Game Description: One of the most anticipated sequels in recent memory, Tony Hawk's Pro Skater 2 builds on the addictive gameplay of the original by adding many new tricks and features. The idea is still to perform complicated tricks for points, and players can still ride as Tony or any of an expanded roster of pros in the new game. Now, though, players can create their own skaters from scratch, selecting appearance, gear, clothes, and more. Players can also create their own ideal skate park by instantly building ramps, rails, pipes, and other challenging obstacles. All of the old tricks remain, with hundreds of additions. Of course, with all of those new tricks to master, there are also more detailed accidents: scraped knees, broken boards, and wall and (ouch!) pole collisions.
The original Tony Hawk's Pro Skater arrived on the scene and did the impossible. Not only did it bring skateboarding to the videogame masses, but it also did so with such proficiency that it immediately became the industry standard—a standard as yet unmatched by its competitors. One ancillary side effect that has not been lost on Activision or Neversoft, is that it helped legitimize the sport in the eyes of many and became a full-fledged sports title as well. As such, Tony Hawk's Pro Skater 2 comes packed with new players, improved stat tracking, a more involving career mode as well as new features that true fans of the sport have been asking for since the release of the original. However, although the final product is an improvement, those like me looking for something really new may be a little disappointed.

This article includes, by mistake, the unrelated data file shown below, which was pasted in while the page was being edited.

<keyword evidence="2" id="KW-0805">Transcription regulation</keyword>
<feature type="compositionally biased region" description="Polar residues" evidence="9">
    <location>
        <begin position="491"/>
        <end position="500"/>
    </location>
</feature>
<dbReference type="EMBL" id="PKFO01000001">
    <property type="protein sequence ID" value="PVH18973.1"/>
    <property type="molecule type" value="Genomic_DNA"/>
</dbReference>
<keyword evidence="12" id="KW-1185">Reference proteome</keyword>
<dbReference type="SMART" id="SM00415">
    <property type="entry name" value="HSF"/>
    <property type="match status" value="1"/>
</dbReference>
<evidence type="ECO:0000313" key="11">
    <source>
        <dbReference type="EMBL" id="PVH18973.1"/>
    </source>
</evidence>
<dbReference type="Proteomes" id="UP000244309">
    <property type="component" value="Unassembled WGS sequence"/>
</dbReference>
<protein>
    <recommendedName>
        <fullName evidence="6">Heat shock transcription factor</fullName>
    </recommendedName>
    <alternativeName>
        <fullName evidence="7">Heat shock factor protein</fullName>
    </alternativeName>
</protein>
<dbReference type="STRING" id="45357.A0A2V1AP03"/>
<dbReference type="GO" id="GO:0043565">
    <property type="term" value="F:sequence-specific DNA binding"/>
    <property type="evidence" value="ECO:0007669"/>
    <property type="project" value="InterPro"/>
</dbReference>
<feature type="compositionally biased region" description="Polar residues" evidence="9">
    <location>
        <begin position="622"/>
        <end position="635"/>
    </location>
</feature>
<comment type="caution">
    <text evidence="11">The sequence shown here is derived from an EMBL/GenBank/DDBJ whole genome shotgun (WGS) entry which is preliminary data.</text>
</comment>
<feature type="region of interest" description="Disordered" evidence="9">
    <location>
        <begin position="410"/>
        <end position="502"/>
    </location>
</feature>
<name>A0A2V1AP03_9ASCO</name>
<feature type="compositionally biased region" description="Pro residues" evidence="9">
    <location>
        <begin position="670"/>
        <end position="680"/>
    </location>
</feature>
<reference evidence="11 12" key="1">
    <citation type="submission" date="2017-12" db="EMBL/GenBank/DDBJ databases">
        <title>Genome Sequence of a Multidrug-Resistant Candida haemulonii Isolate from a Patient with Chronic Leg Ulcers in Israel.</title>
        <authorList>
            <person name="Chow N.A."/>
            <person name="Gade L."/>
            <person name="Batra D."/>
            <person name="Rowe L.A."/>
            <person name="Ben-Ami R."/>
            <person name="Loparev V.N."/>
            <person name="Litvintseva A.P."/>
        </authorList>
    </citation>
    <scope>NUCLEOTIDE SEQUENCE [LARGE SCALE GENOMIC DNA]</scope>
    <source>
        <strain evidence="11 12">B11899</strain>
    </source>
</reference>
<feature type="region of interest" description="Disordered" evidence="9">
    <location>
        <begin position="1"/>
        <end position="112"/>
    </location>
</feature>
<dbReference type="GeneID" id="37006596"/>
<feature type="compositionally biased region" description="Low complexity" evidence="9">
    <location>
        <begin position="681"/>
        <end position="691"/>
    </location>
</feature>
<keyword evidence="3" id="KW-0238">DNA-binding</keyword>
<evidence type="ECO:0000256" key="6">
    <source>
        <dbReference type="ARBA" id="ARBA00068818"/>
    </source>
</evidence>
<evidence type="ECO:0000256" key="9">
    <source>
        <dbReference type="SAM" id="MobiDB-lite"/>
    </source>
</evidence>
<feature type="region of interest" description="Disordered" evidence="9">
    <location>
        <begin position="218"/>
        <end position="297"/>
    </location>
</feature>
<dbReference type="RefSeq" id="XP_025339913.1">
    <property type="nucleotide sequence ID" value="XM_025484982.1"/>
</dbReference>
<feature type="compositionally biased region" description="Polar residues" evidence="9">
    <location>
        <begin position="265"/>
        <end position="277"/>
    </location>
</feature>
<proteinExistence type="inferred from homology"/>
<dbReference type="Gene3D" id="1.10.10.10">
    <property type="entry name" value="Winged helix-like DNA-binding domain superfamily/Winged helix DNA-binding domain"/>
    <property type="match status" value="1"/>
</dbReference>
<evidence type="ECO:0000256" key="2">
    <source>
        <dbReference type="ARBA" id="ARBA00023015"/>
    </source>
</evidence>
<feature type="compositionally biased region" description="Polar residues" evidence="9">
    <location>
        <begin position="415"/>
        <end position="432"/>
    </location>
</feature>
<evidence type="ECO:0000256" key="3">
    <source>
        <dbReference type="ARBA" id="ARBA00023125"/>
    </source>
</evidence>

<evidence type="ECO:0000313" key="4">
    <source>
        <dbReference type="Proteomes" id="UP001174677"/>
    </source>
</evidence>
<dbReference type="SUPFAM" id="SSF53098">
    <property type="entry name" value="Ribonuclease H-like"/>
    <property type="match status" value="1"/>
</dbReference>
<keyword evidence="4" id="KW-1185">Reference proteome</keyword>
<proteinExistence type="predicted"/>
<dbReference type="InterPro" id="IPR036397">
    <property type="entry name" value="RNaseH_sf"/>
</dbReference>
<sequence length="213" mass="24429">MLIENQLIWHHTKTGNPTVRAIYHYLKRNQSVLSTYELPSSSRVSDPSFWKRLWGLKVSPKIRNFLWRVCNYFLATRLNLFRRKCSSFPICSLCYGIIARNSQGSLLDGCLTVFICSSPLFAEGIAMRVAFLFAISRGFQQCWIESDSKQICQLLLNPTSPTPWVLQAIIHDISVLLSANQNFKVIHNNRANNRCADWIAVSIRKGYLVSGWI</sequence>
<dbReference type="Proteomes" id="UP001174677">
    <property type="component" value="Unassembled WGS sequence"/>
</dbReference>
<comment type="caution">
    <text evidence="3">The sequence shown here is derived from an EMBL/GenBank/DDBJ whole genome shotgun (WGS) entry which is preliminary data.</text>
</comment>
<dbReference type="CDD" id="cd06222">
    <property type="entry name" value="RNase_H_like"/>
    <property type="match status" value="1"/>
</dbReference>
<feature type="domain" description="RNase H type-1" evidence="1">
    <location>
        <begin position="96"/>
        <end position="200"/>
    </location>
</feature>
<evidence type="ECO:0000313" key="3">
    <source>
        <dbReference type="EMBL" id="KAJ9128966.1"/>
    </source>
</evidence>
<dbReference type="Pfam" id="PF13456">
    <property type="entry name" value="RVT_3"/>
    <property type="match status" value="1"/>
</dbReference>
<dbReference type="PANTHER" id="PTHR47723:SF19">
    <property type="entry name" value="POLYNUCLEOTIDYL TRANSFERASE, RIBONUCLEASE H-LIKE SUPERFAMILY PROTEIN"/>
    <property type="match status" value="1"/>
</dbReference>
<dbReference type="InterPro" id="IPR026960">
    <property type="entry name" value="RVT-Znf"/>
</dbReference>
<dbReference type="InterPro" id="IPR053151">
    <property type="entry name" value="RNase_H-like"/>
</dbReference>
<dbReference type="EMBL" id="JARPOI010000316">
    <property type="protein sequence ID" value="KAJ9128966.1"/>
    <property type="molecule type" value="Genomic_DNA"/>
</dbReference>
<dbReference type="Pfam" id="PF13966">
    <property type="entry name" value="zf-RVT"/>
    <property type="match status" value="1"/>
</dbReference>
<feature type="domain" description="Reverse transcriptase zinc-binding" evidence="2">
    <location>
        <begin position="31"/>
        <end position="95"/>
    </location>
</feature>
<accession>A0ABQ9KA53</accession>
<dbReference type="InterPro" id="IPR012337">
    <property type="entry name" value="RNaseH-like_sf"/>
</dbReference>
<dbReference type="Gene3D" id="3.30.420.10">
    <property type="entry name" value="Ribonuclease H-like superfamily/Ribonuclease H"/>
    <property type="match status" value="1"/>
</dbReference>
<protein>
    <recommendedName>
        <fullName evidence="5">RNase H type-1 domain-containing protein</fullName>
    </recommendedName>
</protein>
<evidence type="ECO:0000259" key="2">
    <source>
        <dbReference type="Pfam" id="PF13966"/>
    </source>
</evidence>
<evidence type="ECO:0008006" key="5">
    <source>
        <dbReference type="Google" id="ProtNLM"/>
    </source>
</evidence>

Tony Hawk's Pro Skater 2 picks up right where its predecessor left off. The goal is still to take a skater through a series of stages—completing sundry tasks in each in order to advance to later stages. These tasks run the gamut from collecting the five letters of the word "skate," to besting a predetermined high score, to finding mysteriously hidden tapes. There are even competitions thrown into the mix as a way for players to show off their skills and advance further. And it's all made easy thanks to Neversoft's control scheme—that is still ingenious to this day—which allows for all manner of stunts and tricks to be performed almost anywhere in the sprawling 3-D stages.